Earlier this week I made my first visit to the regional hospital. Note that, not the local hospital or a small clinic. The regional hospital here in Mwanza.
Don't worry, there was nothing horribly wrong with me. I mentioned last week that I had a rash on my wrist and fingers? Well, that rash is still here and has spread and is itchy, filled with pus and is showing no signs of going away. We tried to see a private doctor but he referred us to the dermatologist at the regional hospital.
Now, I'd heard bad things about this hospital, so at least I was able to prepare myself a little. And it's not like I am in a war-zone or anything. There were no bloody, screaming people laying around. But, it truly was just a sad state of affairs. There were people everywhere. Standing in lines that meandered here and there. Sitting around in endless waiting areas. Hunched over to talk through glass windows to receptionists/nurses in dimly lit offices. It reminded me of the DVM. You go to one place, wait in line. Well, that's not even true. First you have to figure out which is the line and which is just a collection of people sitting and waiting. It's very hard to tell the difference. Then, you talk to someone. They tell you to wait. You wait. They tell you to go to another window. You go there. They tell you it's the wrong place and go back. We did this for about 2+ hours. And we were advocating for ourselves! Meaning, if we felt we were waiting a long time or had a suspicion we were in the wrong place, we'd ask a nurse. Imagine what it would've been like if we just sat and waited quietly.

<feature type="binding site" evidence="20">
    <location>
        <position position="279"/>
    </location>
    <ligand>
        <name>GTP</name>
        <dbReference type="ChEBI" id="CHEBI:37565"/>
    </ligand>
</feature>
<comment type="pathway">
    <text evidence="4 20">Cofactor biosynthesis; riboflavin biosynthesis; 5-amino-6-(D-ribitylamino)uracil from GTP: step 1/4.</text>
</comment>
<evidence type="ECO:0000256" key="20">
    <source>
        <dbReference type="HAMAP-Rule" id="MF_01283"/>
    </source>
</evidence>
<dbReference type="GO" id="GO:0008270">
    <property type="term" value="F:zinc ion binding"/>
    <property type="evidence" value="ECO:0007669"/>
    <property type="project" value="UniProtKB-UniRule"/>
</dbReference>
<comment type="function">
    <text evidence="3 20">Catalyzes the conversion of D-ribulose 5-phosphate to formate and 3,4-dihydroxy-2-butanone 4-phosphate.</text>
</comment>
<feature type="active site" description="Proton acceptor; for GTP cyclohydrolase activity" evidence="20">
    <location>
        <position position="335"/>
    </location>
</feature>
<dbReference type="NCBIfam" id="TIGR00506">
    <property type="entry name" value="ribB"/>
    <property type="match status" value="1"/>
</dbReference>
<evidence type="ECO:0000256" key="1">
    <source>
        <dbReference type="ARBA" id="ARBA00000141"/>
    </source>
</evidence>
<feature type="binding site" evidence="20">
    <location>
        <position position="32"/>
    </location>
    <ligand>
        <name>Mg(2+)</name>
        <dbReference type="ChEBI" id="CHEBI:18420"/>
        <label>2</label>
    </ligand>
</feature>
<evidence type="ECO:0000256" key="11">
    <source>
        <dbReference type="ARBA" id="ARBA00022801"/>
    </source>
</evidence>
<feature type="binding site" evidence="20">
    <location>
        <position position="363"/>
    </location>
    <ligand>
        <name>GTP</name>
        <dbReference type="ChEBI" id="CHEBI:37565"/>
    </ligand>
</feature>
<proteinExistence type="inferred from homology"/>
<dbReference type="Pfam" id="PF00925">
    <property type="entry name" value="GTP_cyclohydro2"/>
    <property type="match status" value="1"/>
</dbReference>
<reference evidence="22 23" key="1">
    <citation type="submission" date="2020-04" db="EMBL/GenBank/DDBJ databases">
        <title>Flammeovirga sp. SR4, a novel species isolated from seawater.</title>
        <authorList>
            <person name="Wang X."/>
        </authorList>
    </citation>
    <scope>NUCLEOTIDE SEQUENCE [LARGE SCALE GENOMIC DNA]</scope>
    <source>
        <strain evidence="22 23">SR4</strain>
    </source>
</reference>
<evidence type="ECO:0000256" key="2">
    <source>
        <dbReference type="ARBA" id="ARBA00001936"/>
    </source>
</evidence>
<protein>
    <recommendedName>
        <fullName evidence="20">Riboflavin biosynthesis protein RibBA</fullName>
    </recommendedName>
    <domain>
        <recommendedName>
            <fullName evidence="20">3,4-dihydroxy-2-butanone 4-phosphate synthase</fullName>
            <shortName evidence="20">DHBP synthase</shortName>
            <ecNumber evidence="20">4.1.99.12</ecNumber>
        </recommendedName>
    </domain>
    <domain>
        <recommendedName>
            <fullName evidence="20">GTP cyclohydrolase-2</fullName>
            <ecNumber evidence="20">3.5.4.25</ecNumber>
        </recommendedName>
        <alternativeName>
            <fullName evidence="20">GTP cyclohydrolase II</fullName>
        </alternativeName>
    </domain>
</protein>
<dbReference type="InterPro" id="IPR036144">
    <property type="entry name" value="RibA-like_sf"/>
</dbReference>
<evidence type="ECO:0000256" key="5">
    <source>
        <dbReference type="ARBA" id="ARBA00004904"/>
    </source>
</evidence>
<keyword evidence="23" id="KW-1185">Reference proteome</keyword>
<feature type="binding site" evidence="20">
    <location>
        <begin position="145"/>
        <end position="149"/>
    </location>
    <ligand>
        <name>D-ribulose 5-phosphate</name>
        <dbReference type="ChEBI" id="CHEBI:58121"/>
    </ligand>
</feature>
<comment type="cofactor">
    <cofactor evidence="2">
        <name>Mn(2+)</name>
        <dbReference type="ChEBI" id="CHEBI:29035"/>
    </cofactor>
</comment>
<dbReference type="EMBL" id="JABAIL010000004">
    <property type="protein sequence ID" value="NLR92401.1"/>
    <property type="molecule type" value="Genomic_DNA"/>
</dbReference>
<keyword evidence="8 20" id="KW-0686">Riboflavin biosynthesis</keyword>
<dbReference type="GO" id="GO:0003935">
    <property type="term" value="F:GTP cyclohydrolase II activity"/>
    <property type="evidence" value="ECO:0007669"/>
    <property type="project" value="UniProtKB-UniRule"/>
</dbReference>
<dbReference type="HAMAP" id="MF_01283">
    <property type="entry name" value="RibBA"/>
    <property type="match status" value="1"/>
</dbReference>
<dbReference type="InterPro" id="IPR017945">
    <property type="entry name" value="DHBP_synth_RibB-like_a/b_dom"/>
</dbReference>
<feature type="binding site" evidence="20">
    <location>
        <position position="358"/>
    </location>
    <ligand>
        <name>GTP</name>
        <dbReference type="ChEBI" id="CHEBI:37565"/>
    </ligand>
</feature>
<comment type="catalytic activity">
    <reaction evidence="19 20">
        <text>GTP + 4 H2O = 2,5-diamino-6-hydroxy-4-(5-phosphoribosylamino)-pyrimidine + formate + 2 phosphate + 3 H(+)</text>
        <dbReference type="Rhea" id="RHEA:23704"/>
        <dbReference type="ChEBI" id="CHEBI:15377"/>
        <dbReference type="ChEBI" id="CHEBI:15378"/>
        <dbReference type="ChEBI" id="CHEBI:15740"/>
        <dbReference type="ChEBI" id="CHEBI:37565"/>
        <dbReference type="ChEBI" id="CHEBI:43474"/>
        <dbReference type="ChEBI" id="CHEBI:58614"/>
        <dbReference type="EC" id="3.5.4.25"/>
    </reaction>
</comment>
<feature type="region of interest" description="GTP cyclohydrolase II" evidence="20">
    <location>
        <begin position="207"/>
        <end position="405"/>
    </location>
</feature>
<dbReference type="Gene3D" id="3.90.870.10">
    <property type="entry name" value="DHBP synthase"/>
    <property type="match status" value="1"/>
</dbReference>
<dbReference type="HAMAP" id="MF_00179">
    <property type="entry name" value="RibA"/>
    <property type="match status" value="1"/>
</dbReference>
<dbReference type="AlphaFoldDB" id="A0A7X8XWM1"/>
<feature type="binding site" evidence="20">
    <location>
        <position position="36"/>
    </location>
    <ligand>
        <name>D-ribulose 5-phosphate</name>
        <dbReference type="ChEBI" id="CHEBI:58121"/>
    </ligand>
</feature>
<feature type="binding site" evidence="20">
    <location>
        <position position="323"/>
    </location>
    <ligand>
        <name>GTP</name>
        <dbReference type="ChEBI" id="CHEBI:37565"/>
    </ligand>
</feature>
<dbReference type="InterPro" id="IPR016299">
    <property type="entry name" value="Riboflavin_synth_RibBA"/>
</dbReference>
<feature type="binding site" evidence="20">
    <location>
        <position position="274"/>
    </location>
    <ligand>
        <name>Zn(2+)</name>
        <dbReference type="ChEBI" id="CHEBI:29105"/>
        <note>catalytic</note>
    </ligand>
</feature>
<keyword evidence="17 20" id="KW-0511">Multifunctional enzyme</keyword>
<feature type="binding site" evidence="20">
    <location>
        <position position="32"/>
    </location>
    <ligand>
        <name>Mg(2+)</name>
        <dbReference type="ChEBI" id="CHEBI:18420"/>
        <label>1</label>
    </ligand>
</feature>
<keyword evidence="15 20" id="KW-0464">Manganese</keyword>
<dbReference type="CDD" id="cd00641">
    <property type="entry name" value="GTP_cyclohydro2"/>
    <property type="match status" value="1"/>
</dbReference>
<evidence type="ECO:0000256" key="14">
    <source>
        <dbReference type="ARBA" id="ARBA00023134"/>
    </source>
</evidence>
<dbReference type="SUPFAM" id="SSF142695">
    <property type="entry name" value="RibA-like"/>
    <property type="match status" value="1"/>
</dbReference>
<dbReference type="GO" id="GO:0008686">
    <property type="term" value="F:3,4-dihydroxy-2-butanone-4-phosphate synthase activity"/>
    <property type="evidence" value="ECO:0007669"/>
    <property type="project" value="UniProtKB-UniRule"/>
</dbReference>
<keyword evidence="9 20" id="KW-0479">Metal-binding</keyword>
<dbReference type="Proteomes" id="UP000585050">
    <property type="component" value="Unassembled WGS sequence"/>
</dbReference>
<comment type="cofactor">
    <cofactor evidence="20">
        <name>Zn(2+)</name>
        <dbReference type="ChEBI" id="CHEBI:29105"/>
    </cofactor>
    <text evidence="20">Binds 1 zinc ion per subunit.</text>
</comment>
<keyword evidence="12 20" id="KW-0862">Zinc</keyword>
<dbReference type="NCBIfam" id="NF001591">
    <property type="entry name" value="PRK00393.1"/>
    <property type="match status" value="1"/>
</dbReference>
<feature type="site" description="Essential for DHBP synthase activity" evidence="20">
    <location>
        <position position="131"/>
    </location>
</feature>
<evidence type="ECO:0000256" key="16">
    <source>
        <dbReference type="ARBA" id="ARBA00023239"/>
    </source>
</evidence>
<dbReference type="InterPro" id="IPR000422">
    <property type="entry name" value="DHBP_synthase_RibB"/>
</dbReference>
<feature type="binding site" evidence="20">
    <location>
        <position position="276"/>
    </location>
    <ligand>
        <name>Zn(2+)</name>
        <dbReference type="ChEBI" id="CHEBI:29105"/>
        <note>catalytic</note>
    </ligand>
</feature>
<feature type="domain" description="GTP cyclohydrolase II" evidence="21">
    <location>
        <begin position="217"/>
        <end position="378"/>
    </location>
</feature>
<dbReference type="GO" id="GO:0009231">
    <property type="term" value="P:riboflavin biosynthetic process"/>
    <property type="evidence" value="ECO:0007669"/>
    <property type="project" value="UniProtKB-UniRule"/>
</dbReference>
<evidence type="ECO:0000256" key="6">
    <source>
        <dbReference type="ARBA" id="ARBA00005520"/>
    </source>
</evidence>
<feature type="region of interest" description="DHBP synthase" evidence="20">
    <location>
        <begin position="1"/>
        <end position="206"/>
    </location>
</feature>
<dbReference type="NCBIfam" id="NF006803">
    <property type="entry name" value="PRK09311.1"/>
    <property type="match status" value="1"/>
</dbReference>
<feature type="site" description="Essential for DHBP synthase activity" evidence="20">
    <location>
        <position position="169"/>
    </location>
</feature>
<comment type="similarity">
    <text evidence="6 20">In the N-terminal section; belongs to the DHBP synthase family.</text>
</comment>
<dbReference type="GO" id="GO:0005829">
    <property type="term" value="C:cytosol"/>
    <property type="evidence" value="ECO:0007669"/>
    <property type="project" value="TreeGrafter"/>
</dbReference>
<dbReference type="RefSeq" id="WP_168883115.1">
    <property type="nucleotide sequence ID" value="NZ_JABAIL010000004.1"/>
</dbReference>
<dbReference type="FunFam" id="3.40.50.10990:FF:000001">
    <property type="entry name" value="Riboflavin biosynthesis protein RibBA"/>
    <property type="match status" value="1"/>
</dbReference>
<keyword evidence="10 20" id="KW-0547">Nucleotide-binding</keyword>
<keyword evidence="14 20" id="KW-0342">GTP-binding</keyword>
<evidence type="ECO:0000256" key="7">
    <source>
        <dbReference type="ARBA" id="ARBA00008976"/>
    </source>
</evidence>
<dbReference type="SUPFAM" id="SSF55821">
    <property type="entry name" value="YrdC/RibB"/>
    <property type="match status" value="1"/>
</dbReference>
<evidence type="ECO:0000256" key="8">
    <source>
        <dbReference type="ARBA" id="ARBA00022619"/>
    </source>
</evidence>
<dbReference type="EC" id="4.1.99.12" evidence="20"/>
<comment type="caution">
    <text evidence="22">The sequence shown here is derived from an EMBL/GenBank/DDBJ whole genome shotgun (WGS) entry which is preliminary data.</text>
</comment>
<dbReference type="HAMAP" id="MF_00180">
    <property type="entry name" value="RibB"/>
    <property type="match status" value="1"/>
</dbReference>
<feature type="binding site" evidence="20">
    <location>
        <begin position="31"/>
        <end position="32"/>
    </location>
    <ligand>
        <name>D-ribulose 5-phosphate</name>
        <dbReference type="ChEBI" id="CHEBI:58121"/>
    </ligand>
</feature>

We paid the fee (about $10 US which is minimal to me but astronomical to many Tanzanians) before seeing the doctor. You have to pay this to get your medical chart set up. Then, we waited some more. When things seemed fishy and we didn't feel like we were getting anywhere we asked another nurse. She tells us that the dermatologist doesn't work on Tuesdays and Thursdays and we should come back tomorrow!
Luckily, I have information and resources at my disposal. Instead of coming back the next day we opted to go to a medical clinic where we knew a general practitioner who was good. Within 15 minutes, we'd been seen and I was given an ointment to put on my rash for a few days. What saddens me, though, is to think of what the locals go through. They have to be pretty desperate to travel all the way here to this hospital. Many of them have spent money they don't have to get here. One woman waiting in line told the receptionist that her lungs continue to fill with fluid and that her village clinic referred her here. The people are put through the ringer with lines and endless waiting only to find out that the doctor is out for the day. Or, the lab is 2/3rds not operational. Or the X-ray machine isn't working that day. These are all stories that I've heard here.
To be fair, I've also heard stories of good doctors who are attentive and care about their patience at this hospital. But think about how hard it would be just to see the doctor, even then. I know that Kenya has good medical care. Why can't Tanzania do better for their people?